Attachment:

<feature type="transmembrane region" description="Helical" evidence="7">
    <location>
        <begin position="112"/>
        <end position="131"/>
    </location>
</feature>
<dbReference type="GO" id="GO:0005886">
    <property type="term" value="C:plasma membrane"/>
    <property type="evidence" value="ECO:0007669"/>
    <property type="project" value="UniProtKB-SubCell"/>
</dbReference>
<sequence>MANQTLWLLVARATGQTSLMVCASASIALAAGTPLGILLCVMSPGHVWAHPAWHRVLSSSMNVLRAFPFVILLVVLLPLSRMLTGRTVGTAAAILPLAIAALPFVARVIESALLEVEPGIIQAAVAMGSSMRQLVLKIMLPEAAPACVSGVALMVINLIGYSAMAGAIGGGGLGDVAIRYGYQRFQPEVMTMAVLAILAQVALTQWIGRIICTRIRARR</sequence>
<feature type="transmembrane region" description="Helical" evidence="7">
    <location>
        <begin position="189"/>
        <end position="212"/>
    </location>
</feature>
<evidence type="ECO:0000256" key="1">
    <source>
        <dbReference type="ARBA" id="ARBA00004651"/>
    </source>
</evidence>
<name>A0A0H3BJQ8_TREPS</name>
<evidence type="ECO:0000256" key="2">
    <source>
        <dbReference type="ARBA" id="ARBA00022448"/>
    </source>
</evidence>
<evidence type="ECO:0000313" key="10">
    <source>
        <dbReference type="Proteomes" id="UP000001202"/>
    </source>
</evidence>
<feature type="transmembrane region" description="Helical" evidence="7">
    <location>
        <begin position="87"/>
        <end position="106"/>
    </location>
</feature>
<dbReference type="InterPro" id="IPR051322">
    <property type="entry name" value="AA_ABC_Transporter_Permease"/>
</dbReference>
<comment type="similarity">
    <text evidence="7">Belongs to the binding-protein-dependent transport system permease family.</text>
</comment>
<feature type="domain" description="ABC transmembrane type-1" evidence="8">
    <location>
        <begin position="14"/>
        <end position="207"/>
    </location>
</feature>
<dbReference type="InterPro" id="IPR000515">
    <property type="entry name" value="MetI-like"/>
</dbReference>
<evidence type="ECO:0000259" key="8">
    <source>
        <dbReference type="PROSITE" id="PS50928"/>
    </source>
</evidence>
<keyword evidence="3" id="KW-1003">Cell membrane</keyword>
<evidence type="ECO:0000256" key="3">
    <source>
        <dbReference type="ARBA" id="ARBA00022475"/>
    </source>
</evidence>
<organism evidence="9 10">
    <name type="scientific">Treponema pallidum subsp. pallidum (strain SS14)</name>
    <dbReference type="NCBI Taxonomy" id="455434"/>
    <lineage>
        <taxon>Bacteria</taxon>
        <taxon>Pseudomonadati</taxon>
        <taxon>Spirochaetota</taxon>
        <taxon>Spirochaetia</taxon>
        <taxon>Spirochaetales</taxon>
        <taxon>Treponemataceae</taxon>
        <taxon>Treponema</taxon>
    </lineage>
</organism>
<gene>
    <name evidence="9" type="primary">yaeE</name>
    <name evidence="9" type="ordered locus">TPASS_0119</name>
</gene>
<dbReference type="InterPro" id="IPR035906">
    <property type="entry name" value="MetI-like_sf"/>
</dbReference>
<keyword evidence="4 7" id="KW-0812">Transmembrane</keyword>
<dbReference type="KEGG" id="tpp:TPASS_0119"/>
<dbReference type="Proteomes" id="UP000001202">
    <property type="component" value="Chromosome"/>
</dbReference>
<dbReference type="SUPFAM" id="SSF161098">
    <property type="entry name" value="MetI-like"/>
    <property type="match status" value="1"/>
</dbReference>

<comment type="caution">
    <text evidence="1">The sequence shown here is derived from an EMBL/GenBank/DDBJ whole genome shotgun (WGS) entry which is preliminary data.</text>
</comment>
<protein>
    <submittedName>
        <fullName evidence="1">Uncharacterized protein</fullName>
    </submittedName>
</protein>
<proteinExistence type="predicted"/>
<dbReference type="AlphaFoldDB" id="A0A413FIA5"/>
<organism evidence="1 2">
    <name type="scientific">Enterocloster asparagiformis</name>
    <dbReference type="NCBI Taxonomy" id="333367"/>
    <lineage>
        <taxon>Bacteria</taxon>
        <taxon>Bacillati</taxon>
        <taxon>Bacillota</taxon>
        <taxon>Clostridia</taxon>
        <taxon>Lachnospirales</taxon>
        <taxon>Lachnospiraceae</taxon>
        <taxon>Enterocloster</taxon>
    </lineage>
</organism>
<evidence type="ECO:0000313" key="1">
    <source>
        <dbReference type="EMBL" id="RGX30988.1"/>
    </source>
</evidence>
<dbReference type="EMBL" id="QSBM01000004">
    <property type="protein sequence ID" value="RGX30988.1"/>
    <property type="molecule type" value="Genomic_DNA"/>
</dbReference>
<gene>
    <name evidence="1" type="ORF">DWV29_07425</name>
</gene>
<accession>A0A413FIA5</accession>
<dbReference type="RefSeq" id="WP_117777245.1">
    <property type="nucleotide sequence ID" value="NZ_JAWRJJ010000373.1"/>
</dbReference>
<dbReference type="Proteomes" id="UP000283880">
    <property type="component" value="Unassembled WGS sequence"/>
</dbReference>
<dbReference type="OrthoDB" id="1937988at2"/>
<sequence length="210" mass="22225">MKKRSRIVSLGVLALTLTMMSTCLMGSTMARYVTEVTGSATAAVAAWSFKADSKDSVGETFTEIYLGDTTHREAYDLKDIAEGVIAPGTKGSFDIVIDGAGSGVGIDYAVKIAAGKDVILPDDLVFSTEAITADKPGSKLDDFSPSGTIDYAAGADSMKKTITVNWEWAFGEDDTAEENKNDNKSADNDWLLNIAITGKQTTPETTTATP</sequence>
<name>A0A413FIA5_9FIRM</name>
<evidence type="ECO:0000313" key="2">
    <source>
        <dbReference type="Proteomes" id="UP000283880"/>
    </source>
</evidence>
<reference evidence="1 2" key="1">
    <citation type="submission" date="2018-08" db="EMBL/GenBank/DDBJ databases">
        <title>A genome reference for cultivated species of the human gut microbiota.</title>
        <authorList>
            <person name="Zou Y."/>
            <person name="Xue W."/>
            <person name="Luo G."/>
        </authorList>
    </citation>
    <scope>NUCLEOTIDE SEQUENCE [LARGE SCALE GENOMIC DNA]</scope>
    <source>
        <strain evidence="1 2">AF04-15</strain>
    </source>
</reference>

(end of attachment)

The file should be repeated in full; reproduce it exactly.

<feature type="transmembrane region" description="Helical" evidence="7">
    <location>
        <begin position="112"/>
        <end position="131"/>
    </location>
</feature>
<dbReference type="GO" id="GO:0005886">
    <property type="term" value="C:plasma membrane"/>
    <property type="evidence" value="ECO:0007669"/>
    <property type="project" value="UniProtKB-SubCell"/>
</dbReference>
<sequence>MANQTLWLLVARATGQTSLMVCASASIALAAGTPLGILLCVMSPGHVWAHPAWHRVLSSSMNVLRAFPFVILLVVLLPLSRMLTGRTVGTAAAILPLAIAALPFVARVIESALLEVEPGIIQAAVAMGSSMRQLVLKIMLPEAAPACVSGVALMVINLIGYSAMAGAIGGGGLGDVAIRYGYQRFQPEVMTMAVLAILAQVALTQWIGRIICTRIRARR</sequence>
<feature type="transmembrane region" description="Helical" evidence="7">
    <location>
        <begin position="189"/>
        <end position="212"/>
    </location>
</feature>
<evidence type="ECO:0000256" key="1">
    <source>
        <dbReference type="ARBA" id="ARBA00004651"/>
    </source>
</evidence>
<name>A0A0H3BJQ8_TREPS</name>
<evidence type="ECO:0000256" key="2">
    <source>
        <dbReference type="ARBA" id="ARBA00022448"/>
    </source>
</evidence>
<evidence type="ECO:0000313" key="10">
    <source>
        <dbReference type="Proteomes" id="UP000001202"/>
    </source>
</evidence>
<feature type="transmembrane region" description="Helical" evidence="7">
    <location>
        <begin position="87"/>
        <end position="106"/>
    </location>
</feature>
<dbReference type="InterPro" id="IPR051322">
    <property type="entry name" value="AA_ABC_Transporter_Permease"/>
</dbReference>
<comment type="similarity">
    <text evidence="7">Belongs to the binding-protein-dependent transport system permease family.</text>
</comment>
<feature type="domain" description="ABC transmembrane type-1" evidence="8">
    <location>
        <begin position="14"/>
        <end position="207"/>
    </location>
</feature>
<dbReference type="InterPro" id="IPR000515">
    <property type="entry name" value="MetI-like"/>
</dbReference>
<evidence type="ECO:0000259" key="8">
    <source>
        <dbReference type="PROSITE" id="PS50928"/>
    </source>
</evidence>
<keyword evidence="3" id="KW-1003">Cell membrane</keyword>
<evidence type="ECO:0000256" key="3">
    <source>
        <dbReference type="ARBA" id="ARBA00022475"/>
    </source>
</evidence>
<organism evidence="9 10">
    <name type="scientific">Treponema pallidum subsp. pallidum (strain SS14)</name>
    <dbReference type="NCBI Taxonomy" id="455434"/>
    <lineage>
        <taxon>Bacteria</taxon>
        <taxon>Pseudomonadati</taxon>
        <taxon>Spirochaetota</taxon>
        <taxon>Spirochaetia</taxon>
        <taxon>Spirochaetales</taxon>
        <taxon>Treponemataceae</taxon>
        <taxon>Treponema</taxon>
    </lineage>
</organism>
<gene>
    <name evidence="9" type="primary">yaeE</name>
    <name evidence="9" type="ordered locus">TPASS_0119</name>
</gene>
<dbReference type="InterPro" id="IPR035906">
    <property type="entry name" value="MetI-like_sf"/>
</dbReference>
<keyword evidence="4 7" id="KW-0812">Transmembrane</keyword>
<dbReference type="KEGG" id="tpp:TPASS_0119"/>
<dbReference type="Proteomes" id="UP000001202">
    <property type="component" value="Chromosome"/>
</dbReference>
<dbReference type="SUPFAM" id="SSF161098">
    <property type="entry name" value="MetI-like"/>
    <property type="match status" value="1"/>
</dbReference>

<comment type="caution">
    <text evidence="1">The sequence shown here is derived from an EMBL/GenBank/DDBJ whole genome shotgun (WGS) entry which is preliminary data.</text>
</comment>
<protein>
    <submittedName>
        <fullName evidence="1">Uncharacterized protein</fullName>
    </submittedName>
</protein>
<proteinExistence type="predicted"/>
<dbReference type="AlphaFoldDB" id="A0A413FIA5"/>
<organism evidence="1 2">
    <name type="scientific">Enterocloster asparagiformis</name>
    <dbReference type="NCBI Taxonomy" id="333367"/>
    <lineage>
        <taxon>Bacteria</taxon>
        <taxon>Bacillati</taxon>
        <taxon>Bacillota</taxon>
        <taxon>Clostridia</taxon>
        <taxon>Lachnospirales</taxon>
        <taxon>Lachnospiraceae</taxon>
        <taxon>Enterocloster</taxon>
    </lineage>
</organism>
<evidence type="ECO:0000313" key="1">
    <source>
        <dbReference type="EMBL" id="RGX30988.1"/>
    </source>
</evidence>
<dbReference type="EMBL" id="QSBM01000004">
    <property type="protein sequence ID" value="RGX30988.1"/>
    <property type="molecule type" value="Genomic_DNA"/>
</dbReference>
<gene>
    <name evidence="1" type="ORF">DWV29_07425</name>
</gene>
<accession>A0A413FIA5</accession>
<dbReference type="RefSeq" id="WP_117777245.1">
    <property type="nucleotide sequence ID" value="NZ_JAWRJJ010000373.1"/>
</dbReference>
<dbReference type="Proteomes" id="UP000283880">
    <property type="component" value="Unassembled WGS sequence"/>
</dbReference>
<dbReference type="OrthoDB" id="1937988at2"/>
<sequence length="210" mass="22225">MKKRSRIVSLGVLALTLTMMSTCLMGSTMARYVTEVTGSATAAVAAWSFKADSKDSVGETFTEIYLGDTTHREAYDLKDIAEGVIAPGTKGSFDIVIDGAGSGVGIDYAVKIAAGKDVILPDDLVFSTEAITADKPGSKLDDFSPSGTIDYAAGADSMKKTITVNWEWAFGEDDTAEENKNDNKSADNDWLLNIAITGKQTTPETTTATP</sequence>
<name>A0A413FIA5_9FIRM</name>
<evidence type="ECO:0000313" key="2">
    <source>
        <dbReference type="Proteomes" id="UP000283880"/>
    </source>
</evidence>
<reference evidence="1 2" key="1">
    <citation type="submission" date="2018-08" db="EMBL/GenBank/DDBJ databases">
        <title>A genome reference for cultivated species of the human gut microbiota.</title>
        <authorList>
            <person name="Zou Y."/>
            <person name="Xue W."/>
            <person name="Luo G."/>
        </authorList>
    </citation>
    <scope>NUCLEOTIDE SEQUENCE [LARGE SCALE GENOMIC DNA]</scope>
    <source>
        <strain evidence="1 2">AF04-15</strain>
    </source>
</reference>